If you’re a follower of our blog, you probably know that I enjoy listening to earnings conference calls. They give you a rare look into a company’s operational successes, and sometimes failures.
Just last month, Quintiles held their Q4 2015 Earnings Call, which was full of information that gives color not only to the company’s own success, but to the current state of the CRO and pharma landscape. You can consider the company a barometer of sorts, due to its size.
This guide analyzes how artificial intelligence – including machine learning – can be used by pharmaceutical and medical device companies to improve the clinical data review and cleansing process.
1) Quintiles continues to be a powerhouse
The CRO’s financial performance in 2015 turned out very nicely, which mirrored the company’s success every year since 2011. According to CEO Tom Pike, Quintiles has had relationships with each of the top 20 pharmaceutical companies (by revenue) every year for the past 13 years. In 2015, Quintiles generated over $100 million from 13 customers and $99 million from one. In addition to its top customers, the CRO worked with over 550 life sciences companies last year.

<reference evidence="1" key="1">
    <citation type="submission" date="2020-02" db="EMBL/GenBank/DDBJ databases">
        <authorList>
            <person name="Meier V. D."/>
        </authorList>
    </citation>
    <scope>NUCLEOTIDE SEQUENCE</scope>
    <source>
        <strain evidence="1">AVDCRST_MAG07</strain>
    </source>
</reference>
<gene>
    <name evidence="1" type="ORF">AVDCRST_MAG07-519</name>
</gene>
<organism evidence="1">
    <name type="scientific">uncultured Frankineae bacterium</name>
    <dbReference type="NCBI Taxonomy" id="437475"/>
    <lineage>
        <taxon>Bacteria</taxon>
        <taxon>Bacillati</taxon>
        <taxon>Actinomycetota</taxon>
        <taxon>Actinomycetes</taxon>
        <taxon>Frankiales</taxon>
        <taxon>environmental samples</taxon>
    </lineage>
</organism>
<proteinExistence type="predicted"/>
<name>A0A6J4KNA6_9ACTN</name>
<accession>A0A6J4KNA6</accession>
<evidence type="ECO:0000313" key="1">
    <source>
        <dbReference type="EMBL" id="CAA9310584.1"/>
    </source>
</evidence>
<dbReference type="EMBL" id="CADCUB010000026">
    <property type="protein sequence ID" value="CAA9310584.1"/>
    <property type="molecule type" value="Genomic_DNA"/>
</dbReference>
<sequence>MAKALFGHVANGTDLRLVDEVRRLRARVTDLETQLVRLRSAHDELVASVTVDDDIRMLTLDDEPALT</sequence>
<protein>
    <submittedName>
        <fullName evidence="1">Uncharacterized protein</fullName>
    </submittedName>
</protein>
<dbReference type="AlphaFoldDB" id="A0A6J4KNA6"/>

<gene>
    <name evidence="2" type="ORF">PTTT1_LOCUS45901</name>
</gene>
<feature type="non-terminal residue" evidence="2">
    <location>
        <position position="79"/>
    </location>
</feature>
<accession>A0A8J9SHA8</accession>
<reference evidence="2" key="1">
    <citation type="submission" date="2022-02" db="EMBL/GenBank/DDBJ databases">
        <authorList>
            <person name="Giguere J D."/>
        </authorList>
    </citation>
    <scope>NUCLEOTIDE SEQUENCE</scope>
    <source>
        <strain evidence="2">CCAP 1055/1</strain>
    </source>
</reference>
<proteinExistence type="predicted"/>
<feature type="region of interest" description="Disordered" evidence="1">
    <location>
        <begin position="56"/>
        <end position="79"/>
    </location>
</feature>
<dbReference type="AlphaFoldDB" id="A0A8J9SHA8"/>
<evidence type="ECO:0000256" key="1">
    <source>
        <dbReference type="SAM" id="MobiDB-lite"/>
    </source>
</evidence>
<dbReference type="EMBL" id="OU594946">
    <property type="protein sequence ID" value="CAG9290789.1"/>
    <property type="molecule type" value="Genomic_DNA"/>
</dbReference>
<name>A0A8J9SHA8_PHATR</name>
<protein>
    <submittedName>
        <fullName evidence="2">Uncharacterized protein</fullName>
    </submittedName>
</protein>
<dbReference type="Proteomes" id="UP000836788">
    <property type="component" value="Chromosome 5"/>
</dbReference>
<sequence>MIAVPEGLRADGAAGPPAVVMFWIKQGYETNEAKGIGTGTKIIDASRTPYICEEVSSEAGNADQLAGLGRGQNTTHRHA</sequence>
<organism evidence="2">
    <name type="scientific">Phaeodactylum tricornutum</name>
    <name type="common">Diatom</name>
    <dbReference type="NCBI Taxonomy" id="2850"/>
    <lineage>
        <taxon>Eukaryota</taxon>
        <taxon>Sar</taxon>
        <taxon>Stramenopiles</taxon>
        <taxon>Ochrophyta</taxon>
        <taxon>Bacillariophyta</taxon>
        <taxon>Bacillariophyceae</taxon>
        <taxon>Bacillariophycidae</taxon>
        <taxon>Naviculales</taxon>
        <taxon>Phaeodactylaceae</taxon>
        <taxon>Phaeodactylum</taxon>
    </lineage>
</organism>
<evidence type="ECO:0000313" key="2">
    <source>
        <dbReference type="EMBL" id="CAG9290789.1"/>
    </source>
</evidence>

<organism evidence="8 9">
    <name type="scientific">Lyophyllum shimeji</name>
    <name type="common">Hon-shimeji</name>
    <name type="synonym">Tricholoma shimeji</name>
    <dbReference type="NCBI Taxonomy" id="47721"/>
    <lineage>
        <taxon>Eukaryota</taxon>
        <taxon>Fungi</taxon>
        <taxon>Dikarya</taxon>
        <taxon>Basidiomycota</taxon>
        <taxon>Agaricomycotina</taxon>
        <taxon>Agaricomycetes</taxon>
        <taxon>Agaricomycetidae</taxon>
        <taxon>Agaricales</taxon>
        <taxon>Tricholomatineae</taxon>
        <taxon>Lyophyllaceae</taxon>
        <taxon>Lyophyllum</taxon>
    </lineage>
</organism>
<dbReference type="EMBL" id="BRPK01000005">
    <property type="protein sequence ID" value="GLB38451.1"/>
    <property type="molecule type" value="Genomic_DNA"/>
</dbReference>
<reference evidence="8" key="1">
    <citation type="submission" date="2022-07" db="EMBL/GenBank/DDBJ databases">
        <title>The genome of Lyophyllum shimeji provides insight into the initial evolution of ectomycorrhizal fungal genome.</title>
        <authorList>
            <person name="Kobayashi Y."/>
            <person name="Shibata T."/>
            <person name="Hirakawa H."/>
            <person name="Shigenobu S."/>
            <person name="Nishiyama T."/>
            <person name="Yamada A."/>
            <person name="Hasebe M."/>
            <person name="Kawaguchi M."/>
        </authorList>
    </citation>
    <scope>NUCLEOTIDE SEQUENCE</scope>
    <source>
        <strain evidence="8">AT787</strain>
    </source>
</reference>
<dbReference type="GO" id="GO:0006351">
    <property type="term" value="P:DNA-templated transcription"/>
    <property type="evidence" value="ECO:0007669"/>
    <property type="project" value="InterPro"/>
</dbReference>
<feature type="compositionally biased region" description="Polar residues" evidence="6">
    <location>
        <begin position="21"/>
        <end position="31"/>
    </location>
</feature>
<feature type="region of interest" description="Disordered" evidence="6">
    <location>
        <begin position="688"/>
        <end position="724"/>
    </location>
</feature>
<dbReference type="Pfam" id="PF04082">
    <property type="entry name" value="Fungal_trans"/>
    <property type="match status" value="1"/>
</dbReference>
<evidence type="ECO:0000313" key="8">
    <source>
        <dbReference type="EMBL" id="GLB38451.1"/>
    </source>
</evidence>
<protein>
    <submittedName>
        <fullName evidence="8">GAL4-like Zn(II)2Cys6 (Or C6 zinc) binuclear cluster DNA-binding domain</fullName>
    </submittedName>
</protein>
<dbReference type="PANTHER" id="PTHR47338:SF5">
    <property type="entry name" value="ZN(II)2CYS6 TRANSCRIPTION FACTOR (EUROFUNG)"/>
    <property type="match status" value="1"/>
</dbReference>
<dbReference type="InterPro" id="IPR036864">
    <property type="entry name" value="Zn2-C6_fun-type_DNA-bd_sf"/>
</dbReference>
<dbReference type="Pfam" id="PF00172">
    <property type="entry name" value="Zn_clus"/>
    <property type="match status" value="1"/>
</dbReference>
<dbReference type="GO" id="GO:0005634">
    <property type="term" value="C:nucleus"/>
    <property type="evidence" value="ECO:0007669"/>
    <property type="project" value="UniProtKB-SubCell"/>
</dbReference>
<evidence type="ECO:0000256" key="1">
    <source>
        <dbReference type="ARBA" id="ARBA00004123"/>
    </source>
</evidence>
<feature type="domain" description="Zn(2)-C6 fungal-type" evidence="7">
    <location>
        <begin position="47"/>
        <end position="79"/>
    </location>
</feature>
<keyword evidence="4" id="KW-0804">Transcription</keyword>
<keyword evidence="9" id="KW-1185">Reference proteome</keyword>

2) Real-world data is becoming more important
As regulatory agencies and biopharmaceutical companies attempt to figure out the impact of using real-world data as feedback on drugs post-market, Quintiles is seeing strong interest for its services that revolve around such data. The ability to leverage real-world data early in clinical trials is increasingly of interest to sponsors and, given the CRO’s size, it is in a unique position to invest in the infrastructure and technology necessary to conduct these types of studies.
3) CRA positions are still highly competitive
Tom Pike says clinical research associates (CRAs), or “rogue warriors” as he refers to them, are in serious demand and requiring Quintiles to pay them more in order to remain competitive. Last year alone, the company received over 300,000 applications across all departments.